Thanks Rose and Joe for your replies,
Of course some parts which you all said make sense to me. But my point is if I am staying in Washington and something disastrous happened in New York, of course I would feel for my fellow men but it would not be of immediate concern to me because it happened in New York and not in Washington. There is no urgency for the news of the disaster in New York. Goes the same for the 7 churches in Asia Minor and other churches in the Roman Empire, they would not be urgently concern about what was going to happen in Jerusalem in AD 70. So why the urgency for the warning?
The message of the 7 churches is for all churches in the Roman empire and to all generations of churches thereafter to wake up or disasters as described to the 7 churches in Asia Minor will befall them.
I saw in the web another explanation for the 7 churches in Asia Minor. What it said is that the warnings given to the 7 churches in Asia Minor are the warnings of what would befall them if they did not behave to God's expectations. And these warnings to the 7 churches happened as evident in historical records by the various authors:
Church Period in Church History Dates
Ephesus Apostolic Age Before AD 100
Smyrna Age of Persecution 100 to 313 AD
Pergamos Imperial Church Age 313 to 590
Thyatira Age of Papacy 590 to 1517
Sardis Reformation Age 1517 to 1730
Philadelphia Missionary Age 1730 to 1900
Laodicea Age of Apostasy 1900 to ?
Joseph Seiss, The Apocalypse (1900)
Ephesian: Warmth and love and labor for Christ; defection beginning with a gradual cooling of love, false professions and clergy/laity distinctions.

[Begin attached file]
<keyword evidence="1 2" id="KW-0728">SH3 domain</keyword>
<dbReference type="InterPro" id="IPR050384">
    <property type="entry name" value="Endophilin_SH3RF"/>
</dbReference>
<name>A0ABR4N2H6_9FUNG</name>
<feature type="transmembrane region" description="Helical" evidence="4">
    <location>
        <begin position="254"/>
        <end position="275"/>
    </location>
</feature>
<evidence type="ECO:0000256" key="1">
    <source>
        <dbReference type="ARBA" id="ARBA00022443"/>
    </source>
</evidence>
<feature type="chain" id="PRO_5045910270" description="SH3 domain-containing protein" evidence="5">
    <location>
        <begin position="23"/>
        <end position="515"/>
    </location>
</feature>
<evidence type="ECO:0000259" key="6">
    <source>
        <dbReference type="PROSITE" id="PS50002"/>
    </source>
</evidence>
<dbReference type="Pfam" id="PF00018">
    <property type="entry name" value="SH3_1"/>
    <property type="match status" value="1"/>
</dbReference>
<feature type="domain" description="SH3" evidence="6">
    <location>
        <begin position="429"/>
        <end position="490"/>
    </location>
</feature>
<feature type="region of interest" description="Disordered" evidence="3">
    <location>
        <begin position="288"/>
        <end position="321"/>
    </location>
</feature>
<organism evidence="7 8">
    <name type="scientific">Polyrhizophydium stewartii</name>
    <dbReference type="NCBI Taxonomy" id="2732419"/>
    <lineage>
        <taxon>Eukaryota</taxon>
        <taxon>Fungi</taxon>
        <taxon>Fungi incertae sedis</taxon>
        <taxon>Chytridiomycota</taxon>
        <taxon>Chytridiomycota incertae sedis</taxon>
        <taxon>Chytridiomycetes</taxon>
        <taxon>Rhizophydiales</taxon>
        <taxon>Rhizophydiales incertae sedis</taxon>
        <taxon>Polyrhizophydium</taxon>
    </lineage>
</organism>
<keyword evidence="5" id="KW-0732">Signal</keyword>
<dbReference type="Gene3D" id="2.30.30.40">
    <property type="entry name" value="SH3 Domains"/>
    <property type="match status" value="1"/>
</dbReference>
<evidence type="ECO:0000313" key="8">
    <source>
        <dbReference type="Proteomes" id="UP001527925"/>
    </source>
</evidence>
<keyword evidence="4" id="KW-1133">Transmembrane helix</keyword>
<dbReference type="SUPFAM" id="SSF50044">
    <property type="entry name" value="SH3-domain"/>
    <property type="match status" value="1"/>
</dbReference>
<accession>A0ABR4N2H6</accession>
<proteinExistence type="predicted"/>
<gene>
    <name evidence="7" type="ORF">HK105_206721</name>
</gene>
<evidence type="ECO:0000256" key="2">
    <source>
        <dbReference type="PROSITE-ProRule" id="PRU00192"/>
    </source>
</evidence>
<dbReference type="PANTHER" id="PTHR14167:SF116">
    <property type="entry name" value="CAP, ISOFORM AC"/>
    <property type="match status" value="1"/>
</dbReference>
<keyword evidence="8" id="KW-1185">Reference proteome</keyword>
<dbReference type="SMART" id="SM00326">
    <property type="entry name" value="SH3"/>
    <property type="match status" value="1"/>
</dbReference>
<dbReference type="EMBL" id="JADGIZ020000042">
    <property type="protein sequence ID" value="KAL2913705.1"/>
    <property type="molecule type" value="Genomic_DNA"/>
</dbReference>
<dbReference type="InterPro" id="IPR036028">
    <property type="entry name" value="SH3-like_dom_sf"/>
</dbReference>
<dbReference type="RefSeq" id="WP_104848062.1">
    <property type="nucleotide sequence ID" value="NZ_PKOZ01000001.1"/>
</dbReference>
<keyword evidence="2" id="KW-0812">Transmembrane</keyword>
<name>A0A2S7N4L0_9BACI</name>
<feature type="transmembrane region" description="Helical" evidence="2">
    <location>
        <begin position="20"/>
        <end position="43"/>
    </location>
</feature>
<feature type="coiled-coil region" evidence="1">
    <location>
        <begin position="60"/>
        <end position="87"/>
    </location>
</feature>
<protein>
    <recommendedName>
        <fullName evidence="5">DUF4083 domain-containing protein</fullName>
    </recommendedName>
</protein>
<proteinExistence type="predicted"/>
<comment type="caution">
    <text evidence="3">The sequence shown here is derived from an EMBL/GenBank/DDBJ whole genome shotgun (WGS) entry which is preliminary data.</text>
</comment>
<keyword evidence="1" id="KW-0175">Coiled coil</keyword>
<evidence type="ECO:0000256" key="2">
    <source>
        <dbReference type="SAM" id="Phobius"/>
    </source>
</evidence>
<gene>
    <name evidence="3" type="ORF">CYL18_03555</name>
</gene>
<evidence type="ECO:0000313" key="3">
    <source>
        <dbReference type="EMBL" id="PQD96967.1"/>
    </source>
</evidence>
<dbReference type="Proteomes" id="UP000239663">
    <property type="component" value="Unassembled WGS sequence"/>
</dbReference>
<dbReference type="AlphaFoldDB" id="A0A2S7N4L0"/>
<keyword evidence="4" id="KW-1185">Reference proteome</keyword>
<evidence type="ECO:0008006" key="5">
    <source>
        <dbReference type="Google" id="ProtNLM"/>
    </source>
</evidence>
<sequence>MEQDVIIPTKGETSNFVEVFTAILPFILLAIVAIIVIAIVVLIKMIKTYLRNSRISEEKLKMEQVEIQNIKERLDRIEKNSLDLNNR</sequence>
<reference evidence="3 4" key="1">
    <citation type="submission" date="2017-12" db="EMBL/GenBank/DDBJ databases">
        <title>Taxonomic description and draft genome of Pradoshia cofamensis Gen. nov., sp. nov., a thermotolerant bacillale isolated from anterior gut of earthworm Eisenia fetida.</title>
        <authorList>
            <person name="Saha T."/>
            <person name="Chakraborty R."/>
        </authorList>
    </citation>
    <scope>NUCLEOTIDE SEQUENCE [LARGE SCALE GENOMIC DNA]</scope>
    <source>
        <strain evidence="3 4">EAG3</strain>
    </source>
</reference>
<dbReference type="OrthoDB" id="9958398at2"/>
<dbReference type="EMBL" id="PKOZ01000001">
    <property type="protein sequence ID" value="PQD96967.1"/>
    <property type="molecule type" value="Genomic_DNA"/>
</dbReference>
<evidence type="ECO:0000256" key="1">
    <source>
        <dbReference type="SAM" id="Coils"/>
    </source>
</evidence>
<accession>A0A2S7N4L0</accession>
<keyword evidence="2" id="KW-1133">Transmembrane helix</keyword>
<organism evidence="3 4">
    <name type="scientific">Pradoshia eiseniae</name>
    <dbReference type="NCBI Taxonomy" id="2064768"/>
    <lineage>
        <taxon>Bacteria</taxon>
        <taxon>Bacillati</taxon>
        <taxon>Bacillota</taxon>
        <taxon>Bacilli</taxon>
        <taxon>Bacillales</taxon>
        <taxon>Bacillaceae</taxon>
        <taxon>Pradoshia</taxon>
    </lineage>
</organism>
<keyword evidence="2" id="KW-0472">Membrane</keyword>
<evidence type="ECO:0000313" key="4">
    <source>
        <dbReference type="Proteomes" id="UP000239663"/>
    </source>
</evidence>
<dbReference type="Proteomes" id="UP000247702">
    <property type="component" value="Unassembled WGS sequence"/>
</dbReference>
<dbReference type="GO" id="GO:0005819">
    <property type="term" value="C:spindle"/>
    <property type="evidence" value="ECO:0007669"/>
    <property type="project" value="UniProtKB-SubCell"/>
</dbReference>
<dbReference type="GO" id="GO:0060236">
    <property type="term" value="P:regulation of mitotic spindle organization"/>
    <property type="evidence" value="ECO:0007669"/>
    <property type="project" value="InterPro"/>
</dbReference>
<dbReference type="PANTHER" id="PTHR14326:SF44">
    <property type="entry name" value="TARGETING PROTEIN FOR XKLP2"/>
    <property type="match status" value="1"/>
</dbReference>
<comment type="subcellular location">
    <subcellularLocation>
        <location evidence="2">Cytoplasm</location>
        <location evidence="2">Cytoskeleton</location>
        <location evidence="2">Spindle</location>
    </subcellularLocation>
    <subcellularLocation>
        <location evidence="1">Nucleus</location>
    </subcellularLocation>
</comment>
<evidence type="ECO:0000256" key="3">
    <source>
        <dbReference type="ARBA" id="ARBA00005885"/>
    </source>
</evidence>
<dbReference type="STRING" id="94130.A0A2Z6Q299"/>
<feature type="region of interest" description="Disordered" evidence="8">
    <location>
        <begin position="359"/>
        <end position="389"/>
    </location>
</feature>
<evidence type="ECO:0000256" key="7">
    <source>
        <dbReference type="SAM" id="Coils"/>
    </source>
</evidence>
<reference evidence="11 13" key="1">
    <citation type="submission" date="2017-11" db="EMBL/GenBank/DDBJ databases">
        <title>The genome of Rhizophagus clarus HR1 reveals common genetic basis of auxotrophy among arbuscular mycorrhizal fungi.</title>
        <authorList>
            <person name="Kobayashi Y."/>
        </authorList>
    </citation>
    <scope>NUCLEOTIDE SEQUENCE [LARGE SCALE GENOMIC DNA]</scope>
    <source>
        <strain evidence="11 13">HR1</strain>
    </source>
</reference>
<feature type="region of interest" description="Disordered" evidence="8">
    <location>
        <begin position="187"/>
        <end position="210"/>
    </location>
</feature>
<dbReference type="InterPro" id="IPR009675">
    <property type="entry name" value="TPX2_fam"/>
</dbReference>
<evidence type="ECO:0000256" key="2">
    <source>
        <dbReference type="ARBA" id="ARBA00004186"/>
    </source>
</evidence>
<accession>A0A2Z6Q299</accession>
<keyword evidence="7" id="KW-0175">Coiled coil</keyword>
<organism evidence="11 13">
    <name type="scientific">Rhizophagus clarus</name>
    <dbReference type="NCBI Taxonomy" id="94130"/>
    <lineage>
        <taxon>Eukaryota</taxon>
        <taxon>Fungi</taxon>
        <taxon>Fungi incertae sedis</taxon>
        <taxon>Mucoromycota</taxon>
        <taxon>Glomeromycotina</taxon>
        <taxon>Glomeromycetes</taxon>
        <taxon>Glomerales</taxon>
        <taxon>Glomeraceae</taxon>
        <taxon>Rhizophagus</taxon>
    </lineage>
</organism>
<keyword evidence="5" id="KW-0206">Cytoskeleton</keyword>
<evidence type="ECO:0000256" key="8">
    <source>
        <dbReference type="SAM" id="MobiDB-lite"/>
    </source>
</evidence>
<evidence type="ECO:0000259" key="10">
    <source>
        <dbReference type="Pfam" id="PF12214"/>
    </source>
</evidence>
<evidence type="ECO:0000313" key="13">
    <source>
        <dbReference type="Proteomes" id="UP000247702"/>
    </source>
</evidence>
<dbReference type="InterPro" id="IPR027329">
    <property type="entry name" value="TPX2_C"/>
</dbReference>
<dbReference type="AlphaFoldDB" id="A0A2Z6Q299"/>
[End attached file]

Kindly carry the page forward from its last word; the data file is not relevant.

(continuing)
Smyrna: Sweet and precious martyrdom, but a progression of clergy/laity distinctions and Judaizing tendencies, with an increasing departure from the simplicity of the gospel.
Pergamite: True faith more and more disappearing; clericalism systematized, union with the world.
Thyatiran: Purple and glory for the corrupt priesthood; false prophets enthroned in a time when truth was exchanged for darkness (up to the Reformation).
Sardian: Separation and return to the rule of Christ; many great names, but also deadness, and lethargy (Protestant centuries).
Philadelphian: Closer adherence to Jesus' word, more fraternity among Christians (modern evangelical movement of the 19th century).
Seiss does not give much of a description of the Laodicean church along this same pattern, because he felt that in his day (1900), it was yet to really emerge upon the scene
Clarence Larkin, The Greatest Book on Dispensational Truth In the World (1918)
Ephesian: 70 to 170 AD; "the backslidden church"
Smyrna: 170 to 312; "the persecuted church"
Pergamite: 312 to 606; "the licentious church"
Thyatiran: 606 to 1520; "a lax church"
Sardian: 1520 to 1750; "a dead church"
Philadelphian: 1750 to 1900; "a favored church"
Laodicean: 1900 to the end; "a lukewarm church"
Taylor Bunch, The Seven Epistles of Christ (1947)
Ephesian: The "universal church of the days of the apostles, or the first century of Christianity"
Smyrna: Second and third centuries, "the age of martyrdom, when pagan Roman emperors attempted to destroy Christianity with the violence of the sword"
Pergamite: Covering 250 years (Constantine to Justinian the Great) "the church was exalted to royal power and kingly authority through a union, or marriage, with the state."
Thyatiran: 538 to 1520; the corrupt, political church of the Middle Ages.
Sardian: 1520 to the mid 1700's ("but doubtless embraces the entire history of Protestantism to the end of the gospel dispensation"); the church of the Reformation, and a partial work.
Philadelphian: From the mid 1700's to the present; the church of 18th and 19th century revivals, worldwide missions movements, and renewed expectation of Jesus' return.
Laodicean: Middle 1800's to the end of the Christian dispensation; "a sad comment on modern Christendom."
Chuck Smith, What the World is Coming To (1977)
Ephesian: The early church, up until the death of John.
Smyrna: 2nd to 4th centuries; Roman persecutions.
Pergamite: Beginning in 316; "development of church-state system under Constantine."
Thyatiran: The unrepentant, unfaithful church destined to go through the Great Tribulation.
Sardian: Dead Protestantism.
Philadelphian: The faithful church of the last days.
Laodicean: The apostate church of the last days.
Many Blessings to you.